Castille hearing draws phalanx of lawyers

by Walter Pierce and Leslie Turk

The case has broadened such that attorneys for not only Pope and Castille were present, but also lawyers representing Scott Police Chief Chad Leger, the city of Scott and Lafayette Consolidated Government.

Political consultant Joe Castille, left, and his attorney, Clayton Burgess, outside the Lafayette Parish Courthouse Monday
Photos by Robin May

[Editor's Note: This story has been updated to indicate that attorney Joy Rabalais represents Chad Leger individually, not in his capacity as chief of Scott.)

As The Independent’s pursuit of City Marshal Brian Pope’s public records widens into a criminal case, multiple attorneys were on hand at various times Monday in the courtroom of Judge Jules Edwards as Clayton Burgess, the attorney for political operative Joe Castille, argued that his client should not be deposed in the case because Castille is a private citizen, not a public figure. The case has broadened such that attorneys for not only Pope and Castille, principals in the scheme to cook up a fear of Hispanics leading into the October primary election for sheriff in Lafayette Parish, were present, but also attorneys representing Scott Police Chief Chad Leger, the city of Scott and Lafayette Consolidated Government.

In the courtroom during the hearing, in addition to Burgess, were Gary McGoffin for The Independent, Katherine Guilbeau Guillot, Kevin Stockstill and Charles Middleton for Pope, Joy Rabalais for Leger (she represents him individually, not in his capacity as chief), who might also be exposed to criminal charges for using his public office for political pursuits similar to Pope; Bill Babin for the city of Scott, which is the custodian of Leger’s office emails; and Steve Oats for LCG. There was even an assistant district attorney in courtroom. That’s nine total — a lot of skin in the proverbial game.

Before Judge Edwards Monday were related issues: did The IND’s subpoena to Castille for the April 15 deposition at McGoffin’s office give Castille enough time to prepare and is Castille is a public figure subject to deposition in the case? The latter, Burgess argues, raises the issue of whether emails between Pope and Castille obtained through The IND’s public records request in December to LCG should have redacted Castille’s name and email address. Burgess cited a Louisiana Supreme Court decision, Shane Versus Jefferson Parish, in which a Jefferson Parish businessman became embroiled in a public records dispute between The Times-Picayune and the Jefferson Parish Economic Development Commission. The Shane decision, which states that there must be a weighing of the public’s right to know with a private person’s right to privacy, specifically does not apply to elected officials, public employees and candidates for political office who have qualified.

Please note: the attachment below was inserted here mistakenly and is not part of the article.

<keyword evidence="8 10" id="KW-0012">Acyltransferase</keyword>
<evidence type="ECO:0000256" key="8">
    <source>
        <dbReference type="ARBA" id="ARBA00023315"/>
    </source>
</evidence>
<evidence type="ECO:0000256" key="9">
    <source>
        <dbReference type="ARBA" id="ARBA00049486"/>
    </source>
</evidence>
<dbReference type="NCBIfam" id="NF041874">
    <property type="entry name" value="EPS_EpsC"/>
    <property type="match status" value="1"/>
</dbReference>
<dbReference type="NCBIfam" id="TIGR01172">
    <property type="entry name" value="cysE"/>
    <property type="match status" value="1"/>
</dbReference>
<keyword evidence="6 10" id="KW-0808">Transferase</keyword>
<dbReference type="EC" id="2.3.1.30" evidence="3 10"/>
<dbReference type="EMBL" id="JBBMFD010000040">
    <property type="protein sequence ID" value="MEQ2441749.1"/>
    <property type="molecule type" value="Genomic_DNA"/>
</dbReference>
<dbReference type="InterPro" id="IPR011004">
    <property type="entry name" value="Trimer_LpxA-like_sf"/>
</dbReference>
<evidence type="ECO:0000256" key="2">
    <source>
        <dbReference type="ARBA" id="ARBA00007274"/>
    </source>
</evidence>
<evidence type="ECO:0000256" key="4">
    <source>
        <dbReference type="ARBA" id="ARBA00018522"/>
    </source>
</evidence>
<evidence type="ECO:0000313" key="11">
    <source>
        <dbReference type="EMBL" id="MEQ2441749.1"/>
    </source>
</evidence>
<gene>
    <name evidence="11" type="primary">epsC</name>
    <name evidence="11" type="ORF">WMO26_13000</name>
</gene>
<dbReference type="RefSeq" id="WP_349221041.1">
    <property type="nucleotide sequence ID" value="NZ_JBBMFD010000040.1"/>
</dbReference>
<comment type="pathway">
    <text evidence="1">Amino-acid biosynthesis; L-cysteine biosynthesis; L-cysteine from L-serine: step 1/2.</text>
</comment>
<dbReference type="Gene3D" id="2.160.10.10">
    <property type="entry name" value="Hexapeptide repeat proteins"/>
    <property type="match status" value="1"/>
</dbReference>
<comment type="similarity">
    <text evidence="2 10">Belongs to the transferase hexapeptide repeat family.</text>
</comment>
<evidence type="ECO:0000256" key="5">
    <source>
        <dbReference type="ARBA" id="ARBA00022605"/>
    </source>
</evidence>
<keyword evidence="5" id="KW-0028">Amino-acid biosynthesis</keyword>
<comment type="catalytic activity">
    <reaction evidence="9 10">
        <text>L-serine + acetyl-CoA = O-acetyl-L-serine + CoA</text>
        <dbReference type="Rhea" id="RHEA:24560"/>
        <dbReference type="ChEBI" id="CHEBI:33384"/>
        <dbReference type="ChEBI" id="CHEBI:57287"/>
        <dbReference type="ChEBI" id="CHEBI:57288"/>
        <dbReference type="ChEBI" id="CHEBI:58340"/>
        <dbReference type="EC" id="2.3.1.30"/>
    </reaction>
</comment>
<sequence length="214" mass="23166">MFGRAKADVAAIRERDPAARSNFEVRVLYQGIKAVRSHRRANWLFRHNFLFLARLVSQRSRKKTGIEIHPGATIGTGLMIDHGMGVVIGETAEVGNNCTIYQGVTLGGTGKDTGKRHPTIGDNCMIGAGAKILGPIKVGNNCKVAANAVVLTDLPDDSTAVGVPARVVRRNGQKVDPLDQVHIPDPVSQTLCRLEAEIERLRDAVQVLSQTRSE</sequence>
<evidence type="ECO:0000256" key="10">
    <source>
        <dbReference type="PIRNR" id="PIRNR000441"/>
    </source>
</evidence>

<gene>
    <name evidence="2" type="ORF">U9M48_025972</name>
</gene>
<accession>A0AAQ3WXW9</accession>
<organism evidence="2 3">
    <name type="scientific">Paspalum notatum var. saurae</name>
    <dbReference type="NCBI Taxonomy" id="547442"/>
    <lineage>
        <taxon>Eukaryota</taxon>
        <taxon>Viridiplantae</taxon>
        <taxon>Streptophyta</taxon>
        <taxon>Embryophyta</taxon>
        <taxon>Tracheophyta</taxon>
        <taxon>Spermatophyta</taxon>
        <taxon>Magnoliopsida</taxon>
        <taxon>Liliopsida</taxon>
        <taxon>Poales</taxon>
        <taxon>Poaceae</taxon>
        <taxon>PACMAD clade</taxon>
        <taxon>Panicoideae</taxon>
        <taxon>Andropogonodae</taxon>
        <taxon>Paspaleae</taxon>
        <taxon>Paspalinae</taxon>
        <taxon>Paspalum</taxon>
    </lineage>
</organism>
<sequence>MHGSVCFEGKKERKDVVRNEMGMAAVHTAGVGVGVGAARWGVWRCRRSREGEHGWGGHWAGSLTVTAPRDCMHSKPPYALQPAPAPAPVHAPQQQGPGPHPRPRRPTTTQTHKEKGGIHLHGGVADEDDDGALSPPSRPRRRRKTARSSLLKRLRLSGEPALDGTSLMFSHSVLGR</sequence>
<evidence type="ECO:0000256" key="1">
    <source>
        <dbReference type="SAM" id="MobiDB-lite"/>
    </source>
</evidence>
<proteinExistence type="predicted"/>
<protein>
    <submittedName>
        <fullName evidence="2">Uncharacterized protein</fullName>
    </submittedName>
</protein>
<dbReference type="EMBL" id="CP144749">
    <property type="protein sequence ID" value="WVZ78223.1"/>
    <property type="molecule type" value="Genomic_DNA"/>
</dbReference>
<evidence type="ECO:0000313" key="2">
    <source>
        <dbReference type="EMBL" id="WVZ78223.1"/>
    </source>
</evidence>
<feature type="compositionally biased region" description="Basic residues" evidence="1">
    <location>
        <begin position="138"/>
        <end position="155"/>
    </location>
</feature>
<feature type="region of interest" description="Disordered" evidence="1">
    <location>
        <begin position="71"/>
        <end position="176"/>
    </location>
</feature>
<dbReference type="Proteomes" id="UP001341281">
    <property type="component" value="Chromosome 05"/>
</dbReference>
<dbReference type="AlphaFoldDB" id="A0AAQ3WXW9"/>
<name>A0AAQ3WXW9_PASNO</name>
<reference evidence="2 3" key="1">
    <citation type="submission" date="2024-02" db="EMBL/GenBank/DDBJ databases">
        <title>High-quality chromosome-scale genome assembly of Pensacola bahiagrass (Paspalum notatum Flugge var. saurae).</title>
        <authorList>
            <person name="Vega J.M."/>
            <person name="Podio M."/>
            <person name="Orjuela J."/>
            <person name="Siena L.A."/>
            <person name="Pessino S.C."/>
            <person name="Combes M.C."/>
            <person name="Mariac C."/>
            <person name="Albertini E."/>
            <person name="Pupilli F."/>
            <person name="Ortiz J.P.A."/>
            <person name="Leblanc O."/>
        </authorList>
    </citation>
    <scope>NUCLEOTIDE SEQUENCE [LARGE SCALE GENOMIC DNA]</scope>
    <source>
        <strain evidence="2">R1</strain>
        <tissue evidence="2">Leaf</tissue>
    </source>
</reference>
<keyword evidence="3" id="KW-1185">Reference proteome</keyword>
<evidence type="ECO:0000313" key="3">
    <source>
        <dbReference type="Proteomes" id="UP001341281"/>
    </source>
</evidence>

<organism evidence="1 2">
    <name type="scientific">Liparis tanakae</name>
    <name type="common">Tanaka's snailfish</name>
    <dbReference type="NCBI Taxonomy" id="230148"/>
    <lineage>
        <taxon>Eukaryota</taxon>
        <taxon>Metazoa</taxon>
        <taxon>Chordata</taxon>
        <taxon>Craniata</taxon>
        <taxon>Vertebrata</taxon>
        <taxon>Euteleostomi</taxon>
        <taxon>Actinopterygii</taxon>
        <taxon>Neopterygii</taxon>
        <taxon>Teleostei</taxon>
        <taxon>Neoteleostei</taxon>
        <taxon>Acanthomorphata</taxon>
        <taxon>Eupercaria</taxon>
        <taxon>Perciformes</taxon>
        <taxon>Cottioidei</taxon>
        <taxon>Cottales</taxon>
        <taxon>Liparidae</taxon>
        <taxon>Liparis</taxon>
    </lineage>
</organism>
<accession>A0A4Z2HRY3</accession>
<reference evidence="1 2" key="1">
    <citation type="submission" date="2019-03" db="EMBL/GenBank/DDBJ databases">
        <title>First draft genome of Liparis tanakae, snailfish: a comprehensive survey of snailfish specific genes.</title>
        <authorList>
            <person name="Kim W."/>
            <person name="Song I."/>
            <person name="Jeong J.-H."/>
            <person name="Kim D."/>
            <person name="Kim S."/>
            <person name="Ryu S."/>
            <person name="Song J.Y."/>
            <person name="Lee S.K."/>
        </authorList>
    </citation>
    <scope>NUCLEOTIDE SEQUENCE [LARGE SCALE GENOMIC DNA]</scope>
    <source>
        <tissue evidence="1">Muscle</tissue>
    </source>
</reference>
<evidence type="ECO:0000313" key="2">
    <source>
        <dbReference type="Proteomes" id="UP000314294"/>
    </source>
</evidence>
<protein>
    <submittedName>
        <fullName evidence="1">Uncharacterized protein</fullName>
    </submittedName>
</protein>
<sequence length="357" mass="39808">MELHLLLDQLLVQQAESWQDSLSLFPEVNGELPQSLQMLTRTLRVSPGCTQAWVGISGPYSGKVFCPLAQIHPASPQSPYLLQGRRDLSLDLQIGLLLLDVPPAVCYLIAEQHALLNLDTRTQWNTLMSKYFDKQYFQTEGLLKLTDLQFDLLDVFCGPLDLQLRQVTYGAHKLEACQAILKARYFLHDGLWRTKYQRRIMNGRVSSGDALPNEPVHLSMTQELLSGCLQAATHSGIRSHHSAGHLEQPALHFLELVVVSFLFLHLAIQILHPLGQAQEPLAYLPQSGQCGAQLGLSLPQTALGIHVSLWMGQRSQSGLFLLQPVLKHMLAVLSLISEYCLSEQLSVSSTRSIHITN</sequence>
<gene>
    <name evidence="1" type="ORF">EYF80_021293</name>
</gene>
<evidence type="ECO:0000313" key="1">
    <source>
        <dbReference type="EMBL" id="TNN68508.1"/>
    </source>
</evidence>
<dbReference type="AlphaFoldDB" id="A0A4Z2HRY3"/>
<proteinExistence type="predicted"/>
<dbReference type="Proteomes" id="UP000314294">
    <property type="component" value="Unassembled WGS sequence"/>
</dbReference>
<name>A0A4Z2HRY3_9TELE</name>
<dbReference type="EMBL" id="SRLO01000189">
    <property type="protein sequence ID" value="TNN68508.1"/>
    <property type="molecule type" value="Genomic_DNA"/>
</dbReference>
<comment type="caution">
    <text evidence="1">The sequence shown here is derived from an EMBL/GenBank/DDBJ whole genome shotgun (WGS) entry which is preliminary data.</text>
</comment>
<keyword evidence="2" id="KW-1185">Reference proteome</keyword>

Edwards granted Pope’s motion to quash the deposition subpoena and told the newspaper it would have to re-subpoena Castille and the records it is seeking from him. (Read more about that here).

Edwards didn’t rule on whether Castille is a public figure (or, more accurately for this case, a limited purpose public figure), instead setting a June 27 hearing for argument on the merits of Burgess’ claim. Pope’s legal team, in fighting the release of the email records between Pope and Castille sought by The IND, did not raise the issue of Castille being a private citizen until the newspaper sought to depose the political operative.

As The Independent investigates through public records requests and related court hearings over the last several months the degree to which Pope, in his public role as city marshal for the city of Lafayette, used his office’s resources to conspire with Castille, who was Leger’s campaign manager last year, to sew out of whole cloth a law enforcement crisis in the parish related to the parish’s enforcement of federal immigration laws, the case has become a potential criminal probe of Pope. Judge Edwards opined in his March 24 judgment finding Pope in contempt of court that Pope may have committed multiple felonies including malfeasance and perjury.

In April, District Attorney Keith Stutes acknowledged that prosecutors were investigating possible criminal charges against Pope; and if the hundreds of emails obtained through The IND’s public records requests to Pope, LCG, Leger and the city of Scott show that Leger was part of the scheme, he could ultimately face criminal charges as well.

This entire chain of events was launched Oct. 7 with a press conference by Pope, surrounded by a handful of his deputies (all on the clock and being paid) announcing what has since been determined to be a manufactured “investigation” into the Lafayette Parish Sheriff’s Office’s “sanctuary” policies regarding compliance with federal immigration laws. Emails obtained through this newspaper’s public records requests to Pope and LCG have since shown beyond a doubt that there was no actual investigation and that the press conference was part of an elaborate ruse to scare voters away from then-candidate/now Sheriff-elect Mark Garber, who had been endorsed by incumbent Sheriff Mike Neustrom, and to the Leger campaign.